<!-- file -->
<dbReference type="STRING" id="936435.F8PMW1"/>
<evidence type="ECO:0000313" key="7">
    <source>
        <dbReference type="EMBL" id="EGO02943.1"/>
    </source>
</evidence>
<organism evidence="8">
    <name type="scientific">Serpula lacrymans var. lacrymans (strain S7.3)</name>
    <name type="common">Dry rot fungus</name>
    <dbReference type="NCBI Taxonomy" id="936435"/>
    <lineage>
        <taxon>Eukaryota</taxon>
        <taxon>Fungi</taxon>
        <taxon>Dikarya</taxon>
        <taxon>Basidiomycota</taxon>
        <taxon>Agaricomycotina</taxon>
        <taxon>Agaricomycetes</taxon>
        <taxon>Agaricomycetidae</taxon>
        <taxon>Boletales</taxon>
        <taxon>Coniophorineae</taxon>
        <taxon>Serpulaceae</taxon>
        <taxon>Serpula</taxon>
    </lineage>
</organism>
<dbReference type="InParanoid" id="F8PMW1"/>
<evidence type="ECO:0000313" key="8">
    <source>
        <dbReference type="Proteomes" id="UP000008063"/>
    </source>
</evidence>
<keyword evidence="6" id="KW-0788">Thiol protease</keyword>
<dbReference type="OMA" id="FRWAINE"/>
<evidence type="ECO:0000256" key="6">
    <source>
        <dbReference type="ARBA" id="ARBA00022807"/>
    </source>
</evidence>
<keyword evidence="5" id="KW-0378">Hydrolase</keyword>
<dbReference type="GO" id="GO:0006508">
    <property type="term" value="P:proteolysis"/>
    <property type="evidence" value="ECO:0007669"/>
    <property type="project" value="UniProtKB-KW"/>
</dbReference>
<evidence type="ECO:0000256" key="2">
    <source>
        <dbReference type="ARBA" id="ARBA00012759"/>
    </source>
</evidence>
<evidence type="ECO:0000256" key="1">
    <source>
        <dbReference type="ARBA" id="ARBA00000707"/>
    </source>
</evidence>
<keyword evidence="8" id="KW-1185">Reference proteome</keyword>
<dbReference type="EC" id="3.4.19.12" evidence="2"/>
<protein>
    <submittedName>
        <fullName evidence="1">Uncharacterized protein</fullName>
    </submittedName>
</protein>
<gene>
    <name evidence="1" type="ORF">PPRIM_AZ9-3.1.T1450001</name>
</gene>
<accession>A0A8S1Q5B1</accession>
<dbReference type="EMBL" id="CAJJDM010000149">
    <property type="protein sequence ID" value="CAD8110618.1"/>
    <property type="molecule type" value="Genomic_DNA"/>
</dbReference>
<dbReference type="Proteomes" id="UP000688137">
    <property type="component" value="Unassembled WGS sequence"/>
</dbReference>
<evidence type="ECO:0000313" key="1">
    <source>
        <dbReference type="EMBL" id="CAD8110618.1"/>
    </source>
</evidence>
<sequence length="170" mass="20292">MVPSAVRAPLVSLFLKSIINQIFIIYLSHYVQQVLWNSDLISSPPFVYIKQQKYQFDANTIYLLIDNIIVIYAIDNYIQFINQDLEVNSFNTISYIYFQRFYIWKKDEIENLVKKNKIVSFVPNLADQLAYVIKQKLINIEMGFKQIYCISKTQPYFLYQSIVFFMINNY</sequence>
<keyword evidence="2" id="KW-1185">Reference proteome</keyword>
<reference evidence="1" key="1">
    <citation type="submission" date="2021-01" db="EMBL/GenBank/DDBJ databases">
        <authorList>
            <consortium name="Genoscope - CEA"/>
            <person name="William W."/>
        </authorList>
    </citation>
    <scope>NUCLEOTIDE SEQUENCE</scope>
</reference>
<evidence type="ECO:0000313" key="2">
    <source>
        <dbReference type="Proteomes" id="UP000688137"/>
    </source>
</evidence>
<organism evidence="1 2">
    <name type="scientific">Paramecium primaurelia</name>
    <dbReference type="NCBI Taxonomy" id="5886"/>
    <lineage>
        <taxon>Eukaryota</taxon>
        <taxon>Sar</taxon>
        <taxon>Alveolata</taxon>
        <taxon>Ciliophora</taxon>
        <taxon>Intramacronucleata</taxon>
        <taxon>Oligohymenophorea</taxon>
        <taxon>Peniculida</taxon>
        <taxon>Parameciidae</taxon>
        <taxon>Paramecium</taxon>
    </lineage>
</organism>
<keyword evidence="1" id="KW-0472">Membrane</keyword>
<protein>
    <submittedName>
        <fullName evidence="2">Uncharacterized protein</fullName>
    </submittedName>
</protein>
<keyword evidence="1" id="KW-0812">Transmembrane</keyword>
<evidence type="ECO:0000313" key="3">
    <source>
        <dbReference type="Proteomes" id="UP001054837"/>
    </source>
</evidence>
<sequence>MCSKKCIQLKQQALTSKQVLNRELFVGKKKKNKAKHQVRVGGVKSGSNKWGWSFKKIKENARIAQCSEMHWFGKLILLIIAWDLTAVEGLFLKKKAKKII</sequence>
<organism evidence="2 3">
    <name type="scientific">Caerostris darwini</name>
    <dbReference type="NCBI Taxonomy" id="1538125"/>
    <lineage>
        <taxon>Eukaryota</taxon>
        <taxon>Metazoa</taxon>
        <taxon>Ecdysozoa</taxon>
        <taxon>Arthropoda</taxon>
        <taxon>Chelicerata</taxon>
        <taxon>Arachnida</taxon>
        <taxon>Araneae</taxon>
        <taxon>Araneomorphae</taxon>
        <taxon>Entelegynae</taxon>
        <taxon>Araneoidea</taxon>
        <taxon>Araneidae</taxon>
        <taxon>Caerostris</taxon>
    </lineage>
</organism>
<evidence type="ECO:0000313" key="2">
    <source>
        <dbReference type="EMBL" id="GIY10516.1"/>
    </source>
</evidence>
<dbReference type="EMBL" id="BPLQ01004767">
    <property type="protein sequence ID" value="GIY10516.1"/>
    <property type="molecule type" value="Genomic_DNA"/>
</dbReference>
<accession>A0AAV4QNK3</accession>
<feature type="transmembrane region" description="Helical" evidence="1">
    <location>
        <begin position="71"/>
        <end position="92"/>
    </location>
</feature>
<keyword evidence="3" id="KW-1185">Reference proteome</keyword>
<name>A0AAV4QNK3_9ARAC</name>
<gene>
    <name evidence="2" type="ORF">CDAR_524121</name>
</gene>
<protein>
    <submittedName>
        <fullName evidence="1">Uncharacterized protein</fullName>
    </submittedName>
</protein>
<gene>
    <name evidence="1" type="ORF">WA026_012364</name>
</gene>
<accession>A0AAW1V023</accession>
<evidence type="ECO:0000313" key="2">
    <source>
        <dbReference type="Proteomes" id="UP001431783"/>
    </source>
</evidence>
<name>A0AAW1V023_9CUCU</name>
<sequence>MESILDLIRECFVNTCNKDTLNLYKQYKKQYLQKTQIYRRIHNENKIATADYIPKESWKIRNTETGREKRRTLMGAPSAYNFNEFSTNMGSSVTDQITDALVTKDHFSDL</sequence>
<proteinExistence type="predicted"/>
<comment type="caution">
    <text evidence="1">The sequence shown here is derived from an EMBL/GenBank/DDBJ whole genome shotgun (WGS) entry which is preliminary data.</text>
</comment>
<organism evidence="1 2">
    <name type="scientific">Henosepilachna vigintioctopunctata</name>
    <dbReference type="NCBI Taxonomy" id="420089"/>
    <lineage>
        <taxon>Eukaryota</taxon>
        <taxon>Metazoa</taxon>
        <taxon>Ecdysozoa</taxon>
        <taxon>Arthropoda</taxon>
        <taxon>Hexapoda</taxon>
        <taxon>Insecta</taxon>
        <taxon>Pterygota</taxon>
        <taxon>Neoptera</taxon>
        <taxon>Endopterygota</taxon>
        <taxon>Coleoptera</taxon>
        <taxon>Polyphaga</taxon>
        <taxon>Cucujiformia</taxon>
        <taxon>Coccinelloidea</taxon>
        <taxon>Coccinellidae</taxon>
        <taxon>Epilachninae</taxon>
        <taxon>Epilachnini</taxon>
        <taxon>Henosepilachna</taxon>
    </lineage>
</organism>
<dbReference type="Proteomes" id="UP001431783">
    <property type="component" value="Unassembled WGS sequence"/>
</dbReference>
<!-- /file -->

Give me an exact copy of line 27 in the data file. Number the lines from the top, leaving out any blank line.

    <source>